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RE: STANDARD PRACTICE

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I am assuming that calculations are performed, only not submitted. Is this
the case? How else can you know the demand against the structure laterally
and gravity load. Are gravity load members designed by prescriptive tables?
What about the design of Chords, Drags and Struts - especially in buildings
with re-entrant corners?
Can some explain this to me as I must be missing something of importance
here.

Dennis

> -----Original Message-----
> From: Gerard Madden [mailto:GMadden(--nospam--at)mplusl.com]
> Sent: Wednesday, June 13, 2001 11:04 AM
> To: seaint(--nospam--at)seaint.org
> Subject: RE: STANDARD PRACTICE
>
>
> I don't know about the rest of you, but when I go into a public
> building, I would like to able to assume that someone verified
> the design for wind loads, gravity loads ... whatever. As a
> client, I would expect documentation that structural analysis
> took place. I'm not saying it has to be some spruced up package
> made to look fancy, but things should be checked and there should
> be documentation that certain critical things were checked.
>
> Because there is no record of calculations, it would seem
> difficult to build any case against an engineer in court unless
> you hired another engineer to check all the members and connections.
>
> What do you guys do, have a senior engineer start picking beams
> and columns on feel and then not verify their adequacy? Feel and
> eyeball engineering should be taught in our universities now.
> Seems like something contractors or PM's would love.
>
> -gerard
> SF, CA
>
>
>
> >>> scaldwell(--nospam--at)halff.com 06/13/01 10:43AM >>>
> Neil:
>
> What attitude are you referring to?  Would you have us believe that formal
> calculation submittals and plan checks actually lead to better engineering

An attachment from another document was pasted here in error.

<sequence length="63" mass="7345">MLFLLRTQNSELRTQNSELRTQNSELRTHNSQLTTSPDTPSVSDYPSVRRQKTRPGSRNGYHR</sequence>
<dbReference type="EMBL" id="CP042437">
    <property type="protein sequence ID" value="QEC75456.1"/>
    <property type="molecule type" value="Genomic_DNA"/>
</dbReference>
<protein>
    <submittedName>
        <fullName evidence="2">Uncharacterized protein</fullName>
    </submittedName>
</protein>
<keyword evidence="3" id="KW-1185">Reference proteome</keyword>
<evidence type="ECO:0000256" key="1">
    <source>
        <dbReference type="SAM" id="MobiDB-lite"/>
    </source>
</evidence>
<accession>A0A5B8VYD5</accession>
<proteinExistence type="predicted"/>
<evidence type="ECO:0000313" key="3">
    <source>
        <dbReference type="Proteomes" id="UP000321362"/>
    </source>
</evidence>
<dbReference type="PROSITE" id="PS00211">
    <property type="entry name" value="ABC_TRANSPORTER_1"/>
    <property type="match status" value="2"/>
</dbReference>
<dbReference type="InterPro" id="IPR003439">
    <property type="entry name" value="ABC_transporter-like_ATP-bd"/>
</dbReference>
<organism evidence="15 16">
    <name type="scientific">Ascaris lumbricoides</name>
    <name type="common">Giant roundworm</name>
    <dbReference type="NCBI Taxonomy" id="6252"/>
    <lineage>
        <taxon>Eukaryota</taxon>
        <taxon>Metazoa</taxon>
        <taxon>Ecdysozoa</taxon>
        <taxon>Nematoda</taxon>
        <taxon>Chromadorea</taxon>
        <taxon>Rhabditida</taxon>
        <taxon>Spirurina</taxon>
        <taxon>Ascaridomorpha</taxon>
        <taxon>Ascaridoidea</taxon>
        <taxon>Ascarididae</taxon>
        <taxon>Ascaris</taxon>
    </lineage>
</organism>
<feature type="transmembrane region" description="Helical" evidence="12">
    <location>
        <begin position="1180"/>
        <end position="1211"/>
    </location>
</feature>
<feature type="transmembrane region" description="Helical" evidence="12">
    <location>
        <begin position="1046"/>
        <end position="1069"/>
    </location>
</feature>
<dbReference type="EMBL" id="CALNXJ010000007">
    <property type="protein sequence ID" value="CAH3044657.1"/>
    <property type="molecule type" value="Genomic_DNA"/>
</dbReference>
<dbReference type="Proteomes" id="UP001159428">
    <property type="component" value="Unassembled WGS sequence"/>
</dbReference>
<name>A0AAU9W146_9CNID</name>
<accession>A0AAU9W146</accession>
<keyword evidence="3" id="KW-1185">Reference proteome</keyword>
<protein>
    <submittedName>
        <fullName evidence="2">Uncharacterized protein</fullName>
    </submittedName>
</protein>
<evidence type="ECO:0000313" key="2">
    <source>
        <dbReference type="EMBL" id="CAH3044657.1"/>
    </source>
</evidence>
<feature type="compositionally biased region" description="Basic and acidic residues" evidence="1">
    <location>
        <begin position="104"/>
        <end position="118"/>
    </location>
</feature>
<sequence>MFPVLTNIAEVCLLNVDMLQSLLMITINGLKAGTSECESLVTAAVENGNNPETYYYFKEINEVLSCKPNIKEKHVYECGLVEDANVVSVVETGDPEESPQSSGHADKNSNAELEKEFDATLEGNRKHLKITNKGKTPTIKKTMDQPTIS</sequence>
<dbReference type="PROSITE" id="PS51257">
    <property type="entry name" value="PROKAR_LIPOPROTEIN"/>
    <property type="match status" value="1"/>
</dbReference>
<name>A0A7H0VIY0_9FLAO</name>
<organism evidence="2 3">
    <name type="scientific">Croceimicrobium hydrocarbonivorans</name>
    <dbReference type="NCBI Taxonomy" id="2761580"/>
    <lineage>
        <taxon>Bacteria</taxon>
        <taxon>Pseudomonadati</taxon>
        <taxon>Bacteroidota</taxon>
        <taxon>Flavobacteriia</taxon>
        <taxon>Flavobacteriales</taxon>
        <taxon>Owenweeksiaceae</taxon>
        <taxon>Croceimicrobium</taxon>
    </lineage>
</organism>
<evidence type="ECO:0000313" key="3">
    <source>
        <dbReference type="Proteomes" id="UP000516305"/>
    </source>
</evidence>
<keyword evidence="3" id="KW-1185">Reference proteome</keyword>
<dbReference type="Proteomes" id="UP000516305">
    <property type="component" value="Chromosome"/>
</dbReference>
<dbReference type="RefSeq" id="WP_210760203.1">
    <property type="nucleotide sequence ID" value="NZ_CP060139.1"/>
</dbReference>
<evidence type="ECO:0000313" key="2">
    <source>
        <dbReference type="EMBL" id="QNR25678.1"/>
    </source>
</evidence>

> practice?  Do you have any proof of that?  What blown apart structures are
> you referring to on the East Coast?  Would they mostly be single family
> residences, which typically are not designed by any engineer?
>
> Thank you very much, but I don't anticipate needing your help in court.  I
> have been in practice for more than 30 years.  I've been sued twice over
> alleged design errors.  Both suits were thrown out as being wholly without
> merit.  I also was the EOR on a large warehouse that collapsed two years
> after construction.  That led to a $26 million lawsuit, and more than $1
> million of forensic structural testing, but neither I nor my employer were
> involved in the lawsuit (because we did not design the roof drains and
> scuppers).  I have also served as an expert witness in the defense of more
> than a dozen other structural engineers.  Most of those cases
> involved life
> loss and claims in excess of $20 million.  Not once did I ask to see the
> original design calculations, because it was always the design that was on
> trial, not the calculations.  A third party expert witness cannot form an
> independent and unbiased opinion of design adequacy if he/she is
> influenced
> by the original design calculations.  Incidentally, it happens that all of
> the defendants were eventually exonerated.
>
> Regards,
>
> Stan R. Caldwell, P.E.
> Dallas, Texas
>
>
> Stan:
>
> May this attitude is why we see so many blown apart structures in the
> eastern side of the country.
>
> " by such bureaucratic nonsense as formal calculation submittals and
> plan-checks."
>
> I'd hate to have to try to defend you in court.
>
>
> Neil Moore, S.E.
> neil moore and associates
> shingle springs, california
>
>
>
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